The entrepreneurial instincts behind Colin’s midlife travel venture surfaced at an early age. His first money-making activity was catching wild horses, taming them and then selling them to North Queensland tobacco farmers. “I was the richest kid I knew,” he says of those days.

By the age of 15, he wasn’t spending much time in school. But he always loved to write, and he put that skill to use when he left Australia for New Zealand and, later, Fiji. For a while he returned to Australia as a crime reporter in Sydney and then worked throughout Asia and Africa.

After sailing from Africa to the States in a 34-foot boat, Colin worked as a feature writer for the Miami Herald. There, publisher Rupert Murdoch noticed him, and as a result he became chief of a West Coast news bureau in Los Angeles. From that platform Colin moved into the entertainment business, hosting a “David Frost-type” interview program and plunging into the Beverly Hills scene.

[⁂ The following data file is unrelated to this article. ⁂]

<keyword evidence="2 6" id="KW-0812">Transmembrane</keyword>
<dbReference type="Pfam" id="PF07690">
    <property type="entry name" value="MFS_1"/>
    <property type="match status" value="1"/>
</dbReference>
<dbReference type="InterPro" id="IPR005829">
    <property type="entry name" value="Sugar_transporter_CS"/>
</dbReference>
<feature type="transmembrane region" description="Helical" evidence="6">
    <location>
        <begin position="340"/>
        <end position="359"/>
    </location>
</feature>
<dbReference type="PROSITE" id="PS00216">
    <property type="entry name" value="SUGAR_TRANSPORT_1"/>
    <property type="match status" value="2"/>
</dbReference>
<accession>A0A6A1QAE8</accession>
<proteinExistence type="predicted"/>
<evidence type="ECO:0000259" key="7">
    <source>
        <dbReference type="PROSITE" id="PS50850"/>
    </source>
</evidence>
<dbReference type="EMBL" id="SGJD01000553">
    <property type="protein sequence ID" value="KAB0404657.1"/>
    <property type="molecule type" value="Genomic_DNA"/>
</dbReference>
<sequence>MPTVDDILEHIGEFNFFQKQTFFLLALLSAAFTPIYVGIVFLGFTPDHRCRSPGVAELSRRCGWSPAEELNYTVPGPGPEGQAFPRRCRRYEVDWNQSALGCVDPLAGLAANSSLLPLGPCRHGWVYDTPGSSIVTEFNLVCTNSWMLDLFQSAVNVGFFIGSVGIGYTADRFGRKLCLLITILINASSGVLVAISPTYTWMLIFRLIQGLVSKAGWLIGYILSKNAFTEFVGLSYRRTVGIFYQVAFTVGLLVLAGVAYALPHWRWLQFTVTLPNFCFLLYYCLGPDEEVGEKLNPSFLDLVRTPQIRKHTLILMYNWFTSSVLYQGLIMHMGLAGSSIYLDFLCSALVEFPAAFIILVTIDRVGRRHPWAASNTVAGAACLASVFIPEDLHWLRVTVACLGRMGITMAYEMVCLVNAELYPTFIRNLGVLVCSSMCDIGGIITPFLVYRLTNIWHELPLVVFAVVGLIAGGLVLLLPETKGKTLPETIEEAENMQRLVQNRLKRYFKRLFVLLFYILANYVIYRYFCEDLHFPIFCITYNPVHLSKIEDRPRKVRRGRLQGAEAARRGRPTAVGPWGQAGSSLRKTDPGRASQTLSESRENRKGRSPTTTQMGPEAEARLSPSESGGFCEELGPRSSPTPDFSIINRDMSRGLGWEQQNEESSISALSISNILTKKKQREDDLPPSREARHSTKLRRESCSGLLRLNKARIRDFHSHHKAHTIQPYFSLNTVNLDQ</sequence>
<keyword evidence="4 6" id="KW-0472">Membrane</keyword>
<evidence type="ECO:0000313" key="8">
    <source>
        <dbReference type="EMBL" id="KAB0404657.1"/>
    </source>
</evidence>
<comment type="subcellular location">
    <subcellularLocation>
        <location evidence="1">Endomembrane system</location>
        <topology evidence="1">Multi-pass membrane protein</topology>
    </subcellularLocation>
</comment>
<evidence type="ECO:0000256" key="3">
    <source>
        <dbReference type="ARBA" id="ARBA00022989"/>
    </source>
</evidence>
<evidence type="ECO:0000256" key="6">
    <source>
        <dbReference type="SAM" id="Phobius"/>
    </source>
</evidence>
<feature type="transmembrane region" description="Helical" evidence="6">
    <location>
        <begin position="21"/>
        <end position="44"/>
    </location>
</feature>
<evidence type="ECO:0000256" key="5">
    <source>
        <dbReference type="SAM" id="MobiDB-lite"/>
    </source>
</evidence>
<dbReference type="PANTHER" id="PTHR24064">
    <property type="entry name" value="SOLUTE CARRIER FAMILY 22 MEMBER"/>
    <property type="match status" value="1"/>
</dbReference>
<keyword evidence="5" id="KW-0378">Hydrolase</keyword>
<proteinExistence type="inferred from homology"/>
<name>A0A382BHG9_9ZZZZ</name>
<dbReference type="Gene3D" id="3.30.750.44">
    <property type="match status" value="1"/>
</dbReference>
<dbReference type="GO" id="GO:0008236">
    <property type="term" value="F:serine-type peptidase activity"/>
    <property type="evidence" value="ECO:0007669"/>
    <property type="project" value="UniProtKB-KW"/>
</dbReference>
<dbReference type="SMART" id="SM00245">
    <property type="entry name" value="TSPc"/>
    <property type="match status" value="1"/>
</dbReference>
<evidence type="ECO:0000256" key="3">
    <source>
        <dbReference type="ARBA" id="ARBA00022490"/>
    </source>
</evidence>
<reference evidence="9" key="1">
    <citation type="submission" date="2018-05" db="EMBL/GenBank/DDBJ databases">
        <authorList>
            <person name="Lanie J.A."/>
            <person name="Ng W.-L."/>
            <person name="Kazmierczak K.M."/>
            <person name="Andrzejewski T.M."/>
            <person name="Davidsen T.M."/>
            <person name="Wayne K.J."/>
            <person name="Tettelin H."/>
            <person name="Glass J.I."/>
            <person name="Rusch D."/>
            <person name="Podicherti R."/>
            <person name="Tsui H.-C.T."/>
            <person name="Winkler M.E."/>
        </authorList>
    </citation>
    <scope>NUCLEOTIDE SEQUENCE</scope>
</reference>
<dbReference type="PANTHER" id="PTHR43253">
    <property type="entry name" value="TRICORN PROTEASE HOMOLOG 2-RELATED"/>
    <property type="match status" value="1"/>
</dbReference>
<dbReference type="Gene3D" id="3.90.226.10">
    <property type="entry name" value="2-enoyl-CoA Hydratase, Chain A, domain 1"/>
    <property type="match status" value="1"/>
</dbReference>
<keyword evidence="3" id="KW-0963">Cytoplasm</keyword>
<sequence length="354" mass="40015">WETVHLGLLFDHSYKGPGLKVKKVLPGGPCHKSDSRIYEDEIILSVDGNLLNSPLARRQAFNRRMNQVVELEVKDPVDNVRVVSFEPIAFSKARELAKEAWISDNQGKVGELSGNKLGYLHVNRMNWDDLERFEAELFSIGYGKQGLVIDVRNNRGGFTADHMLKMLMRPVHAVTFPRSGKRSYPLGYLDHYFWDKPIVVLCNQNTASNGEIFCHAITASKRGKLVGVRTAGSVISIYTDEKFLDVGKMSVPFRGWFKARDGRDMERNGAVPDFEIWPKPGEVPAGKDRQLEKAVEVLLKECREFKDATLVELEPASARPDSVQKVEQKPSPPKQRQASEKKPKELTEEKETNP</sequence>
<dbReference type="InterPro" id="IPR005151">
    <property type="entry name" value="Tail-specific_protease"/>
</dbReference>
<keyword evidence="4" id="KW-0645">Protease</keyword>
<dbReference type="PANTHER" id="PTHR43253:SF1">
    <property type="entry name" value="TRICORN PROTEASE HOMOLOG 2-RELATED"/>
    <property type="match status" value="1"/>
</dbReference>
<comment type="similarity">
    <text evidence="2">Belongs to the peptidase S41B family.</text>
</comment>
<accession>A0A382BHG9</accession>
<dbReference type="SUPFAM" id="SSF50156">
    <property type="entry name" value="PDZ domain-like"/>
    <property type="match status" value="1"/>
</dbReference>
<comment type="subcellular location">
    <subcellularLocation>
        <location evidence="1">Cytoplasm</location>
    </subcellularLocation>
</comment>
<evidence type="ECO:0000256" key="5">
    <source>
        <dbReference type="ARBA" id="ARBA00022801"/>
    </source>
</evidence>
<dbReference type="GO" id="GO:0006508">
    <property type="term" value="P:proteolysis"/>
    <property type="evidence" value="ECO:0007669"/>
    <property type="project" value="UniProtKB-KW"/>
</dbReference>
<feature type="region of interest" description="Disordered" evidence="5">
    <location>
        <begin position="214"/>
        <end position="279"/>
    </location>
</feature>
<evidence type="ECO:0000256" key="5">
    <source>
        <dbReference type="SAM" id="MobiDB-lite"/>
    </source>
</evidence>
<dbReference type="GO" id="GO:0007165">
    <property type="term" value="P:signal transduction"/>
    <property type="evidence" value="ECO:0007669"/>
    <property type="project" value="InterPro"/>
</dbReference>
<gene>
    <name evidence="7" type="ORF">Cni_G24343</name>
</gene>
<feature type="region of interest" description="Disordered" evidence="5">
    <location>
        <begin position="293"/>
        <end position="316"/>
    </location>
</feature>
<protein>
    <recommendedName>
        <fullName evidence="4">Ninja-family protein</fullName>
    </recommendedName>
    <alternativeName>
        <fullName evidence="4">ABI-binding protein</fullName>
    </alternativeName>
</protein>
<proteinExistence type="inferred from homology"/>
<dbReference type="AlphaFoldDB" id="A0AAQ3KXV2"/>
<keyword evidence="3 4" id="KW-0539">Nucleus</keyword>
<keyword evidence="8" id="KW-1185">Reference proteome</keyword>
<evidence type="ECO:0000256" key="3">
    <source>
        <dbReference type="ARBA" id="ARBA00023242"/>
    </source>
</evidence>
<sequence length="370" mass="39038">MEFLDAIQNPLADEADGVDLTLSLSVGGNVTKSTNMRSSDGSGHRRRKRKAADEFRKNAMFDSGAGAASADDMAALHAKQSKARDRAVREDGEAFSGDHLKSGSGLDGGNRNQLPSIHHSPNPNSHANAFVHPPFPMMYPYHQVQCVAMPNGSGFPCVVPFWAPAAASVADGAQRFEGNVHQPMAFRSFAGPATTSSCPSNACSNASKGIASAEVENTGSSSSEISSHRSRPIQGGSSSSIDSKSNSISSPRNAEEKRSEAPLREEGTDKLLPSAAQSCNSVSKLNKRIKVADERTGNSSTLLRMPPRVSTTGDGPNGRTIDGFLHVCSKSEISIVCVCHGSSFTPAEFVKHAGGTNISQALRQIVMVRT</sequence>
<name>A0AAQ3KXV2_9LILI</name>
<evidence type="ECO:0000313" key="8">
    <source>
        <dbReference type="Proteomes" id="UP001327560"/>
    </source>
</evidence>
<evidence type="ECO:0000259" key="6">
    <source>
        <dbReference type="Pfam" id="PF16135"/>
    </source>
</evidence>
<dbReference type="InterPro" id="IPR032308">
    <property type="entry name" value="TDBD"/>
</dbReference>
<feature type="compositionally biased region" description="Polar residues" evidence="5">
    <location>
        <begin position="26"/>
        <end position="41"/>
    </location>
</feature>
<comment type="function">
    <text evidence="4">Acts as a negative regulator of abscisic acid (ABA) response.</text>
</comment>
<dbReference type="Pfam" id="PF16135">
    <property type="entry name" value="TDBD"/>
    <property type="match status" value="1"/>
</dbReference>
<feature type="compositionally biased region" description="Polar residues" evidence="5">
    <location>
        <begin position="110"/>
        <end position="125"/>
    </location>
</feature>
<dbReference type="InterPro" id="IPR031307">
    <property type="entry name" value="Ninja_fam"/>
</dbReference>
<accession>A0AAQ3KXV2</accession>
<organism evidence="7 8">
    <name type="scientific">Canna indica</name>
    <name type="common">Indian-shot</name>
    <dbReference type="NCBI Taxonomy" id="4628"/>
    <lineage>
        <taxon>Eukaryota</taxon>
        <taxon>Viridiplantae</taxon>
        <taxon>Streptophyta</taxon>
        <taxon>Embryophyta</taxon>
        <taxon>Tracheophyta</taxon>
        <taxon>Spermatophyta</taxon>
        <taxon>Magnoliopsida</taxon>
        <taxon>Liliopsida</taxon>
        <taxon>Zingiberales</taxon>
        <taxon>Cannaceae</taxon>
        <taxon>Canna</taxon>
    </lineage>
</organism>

Colin had gambled his way to a lucrative and exciting life, and now he would make another parlay to finance his greatest passion — riding horses.

Once again, it was while sitting in a Jacuzzi that an idea was born. For years, he had been extolling the virtues of Australian riding as opposed to the more traditional English or Western riding styles. The celebrities he interviewed, in fact, were his first unofficial clients, purchasing Australian gear from him. Colin decided to leap head-first into the horse business and introduce Australian riding gear to America. Thus, eight years ago, the Australian Stock Saddle Company was launched.